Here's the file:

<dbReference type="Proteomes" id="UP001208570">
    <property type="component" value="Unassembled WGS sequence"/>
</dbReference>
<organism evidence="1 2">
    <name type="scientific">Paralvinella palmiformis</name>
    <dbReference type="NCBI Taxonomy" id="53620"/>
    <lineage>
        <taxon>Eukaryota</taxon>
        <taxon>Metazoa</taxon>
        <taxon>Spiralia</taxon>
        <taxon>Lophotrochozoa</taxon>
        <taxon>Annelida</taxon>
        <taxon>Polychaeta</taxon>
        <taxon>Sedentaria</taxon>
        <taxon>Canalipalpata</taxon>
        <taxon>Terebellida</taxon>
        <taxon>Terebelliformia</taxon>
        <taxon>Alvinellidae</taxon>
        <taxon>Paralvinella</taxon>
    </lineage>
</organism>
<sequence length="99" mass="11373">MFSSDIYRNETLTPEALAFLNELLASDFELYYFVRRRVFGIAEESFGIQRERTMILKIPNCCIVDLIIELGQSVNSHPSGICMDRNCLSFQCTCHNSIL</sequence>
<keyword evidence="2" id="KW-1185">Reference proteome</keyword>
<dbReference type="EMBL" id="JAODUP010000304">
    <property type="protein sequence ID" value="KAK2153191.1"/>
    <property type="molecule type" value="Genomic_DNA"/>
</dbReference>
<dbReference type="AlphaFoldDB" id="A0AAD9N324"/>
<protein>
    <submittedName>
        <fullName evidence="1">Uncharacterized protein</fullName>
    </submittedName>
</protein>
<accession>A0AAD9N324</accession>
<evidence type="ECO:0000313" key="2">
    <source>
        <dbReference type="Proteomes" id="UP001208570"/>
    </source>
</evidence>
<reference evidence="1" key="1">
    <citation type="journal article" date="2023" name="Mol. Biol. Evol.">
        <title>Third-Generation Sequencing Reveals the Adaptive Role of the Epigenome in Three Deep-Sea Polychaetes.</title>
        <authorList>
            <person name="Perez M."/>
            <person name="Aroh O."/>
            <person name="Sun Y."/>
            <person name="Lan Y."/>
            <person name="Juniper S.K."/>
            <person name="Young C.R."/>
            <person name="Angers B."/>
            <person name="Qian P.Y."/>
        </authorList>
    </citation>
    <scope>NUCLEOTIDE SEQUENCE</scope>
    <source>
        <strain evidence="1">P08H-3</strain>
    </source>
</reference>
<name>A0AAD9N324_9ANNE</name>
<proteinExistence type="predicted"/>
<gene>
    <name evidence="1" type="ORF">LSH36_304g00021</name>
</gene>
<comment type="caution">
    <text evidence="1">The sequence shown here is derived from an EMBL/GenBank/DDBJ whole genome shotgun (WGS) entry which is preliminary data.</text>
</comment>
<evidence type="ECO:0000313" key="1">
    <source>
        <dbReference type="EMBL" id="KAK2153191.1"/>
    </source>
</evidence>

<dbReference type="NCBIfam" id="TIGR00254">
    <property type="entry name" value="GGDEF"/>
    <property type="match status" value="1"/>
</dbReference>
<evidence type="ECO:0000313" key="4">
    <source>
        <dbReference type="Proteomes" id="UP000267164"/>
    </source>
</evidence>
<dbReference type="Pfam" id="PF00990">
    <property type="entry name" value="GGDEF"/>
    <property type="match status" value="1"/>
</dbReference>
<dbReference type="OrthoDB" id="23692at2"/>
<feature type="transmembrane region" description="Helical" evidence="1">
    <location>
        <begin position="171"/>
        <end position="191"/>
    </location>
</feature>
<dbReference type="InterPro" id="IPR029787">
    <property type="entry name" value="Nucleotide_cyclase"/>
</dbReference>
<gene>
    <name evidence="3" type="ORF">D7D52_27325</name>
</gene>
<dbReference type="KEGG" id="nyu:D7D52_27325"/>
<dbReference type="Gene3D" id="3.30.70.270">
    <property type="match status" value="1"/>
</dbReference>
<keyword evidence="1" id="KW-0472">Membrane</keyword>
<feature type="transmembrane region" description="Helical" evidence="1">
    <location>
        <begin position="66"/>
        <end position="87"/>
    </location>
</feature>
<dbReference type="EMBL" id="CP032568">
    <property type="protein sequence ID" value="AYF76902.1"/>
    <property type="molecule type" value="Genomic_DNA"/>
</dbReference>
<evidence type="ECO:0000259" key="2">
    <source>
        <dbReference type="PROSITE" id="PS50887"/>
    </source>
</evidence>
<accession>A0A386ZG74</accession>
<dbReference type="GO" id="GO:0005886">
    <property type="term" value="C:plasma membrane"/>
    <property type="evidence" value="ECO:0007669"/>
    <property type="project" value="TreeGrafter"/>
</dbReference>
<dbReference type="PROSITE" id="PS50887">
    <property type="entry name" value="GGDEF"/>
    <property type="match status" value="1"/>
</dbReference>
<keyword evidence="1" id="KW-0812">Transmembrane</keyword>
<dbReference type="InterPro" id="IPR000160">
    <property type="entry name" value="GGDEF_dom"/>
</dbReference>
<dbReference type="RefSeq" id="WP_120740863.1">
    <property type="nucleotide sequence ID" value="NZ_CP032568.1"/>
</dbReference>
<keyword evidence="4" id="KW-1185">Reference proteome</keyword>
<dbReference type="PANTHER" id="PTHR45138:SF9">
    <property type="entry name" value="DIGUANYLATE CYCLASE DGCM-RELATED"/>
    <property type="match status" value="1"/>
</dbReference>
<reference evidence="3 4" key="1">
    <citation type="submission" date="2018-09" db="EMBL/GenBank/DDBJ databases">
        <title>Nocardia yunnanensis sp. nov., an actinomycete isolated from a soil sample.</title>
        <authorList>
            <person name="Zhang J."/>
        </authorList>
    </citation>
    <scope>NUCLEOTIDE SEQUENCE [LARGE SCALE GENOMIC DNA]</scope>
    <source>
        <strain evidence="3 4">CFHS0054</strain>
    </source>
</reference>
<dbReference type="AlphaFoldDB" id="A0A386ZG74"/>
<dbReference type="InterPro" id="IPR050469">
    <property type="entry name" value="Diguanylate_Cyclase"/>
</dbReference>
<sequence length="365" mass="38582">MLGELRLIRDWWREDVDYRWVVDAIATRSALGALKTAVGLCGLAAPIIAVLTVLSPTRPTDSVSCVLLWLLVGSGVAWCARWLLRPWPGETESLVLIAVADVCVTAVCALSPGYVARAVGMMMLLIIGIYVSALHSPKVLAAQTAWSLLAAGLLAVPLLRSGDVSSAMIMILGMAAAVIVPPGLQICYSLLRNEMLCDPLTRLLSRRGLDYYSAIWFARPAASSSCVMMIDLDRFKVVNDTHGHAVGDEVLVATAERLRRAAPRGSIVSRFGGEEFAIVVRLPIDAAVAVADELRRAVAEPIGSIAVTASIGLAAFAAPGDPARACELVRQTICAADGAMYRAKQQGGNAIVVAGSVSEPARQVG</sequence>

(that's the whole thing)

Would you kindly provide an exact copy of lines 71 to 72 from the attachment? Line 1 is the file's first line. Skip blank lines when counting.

</evidence>

<dbReference type="NCBIfam" id="TIGR00254">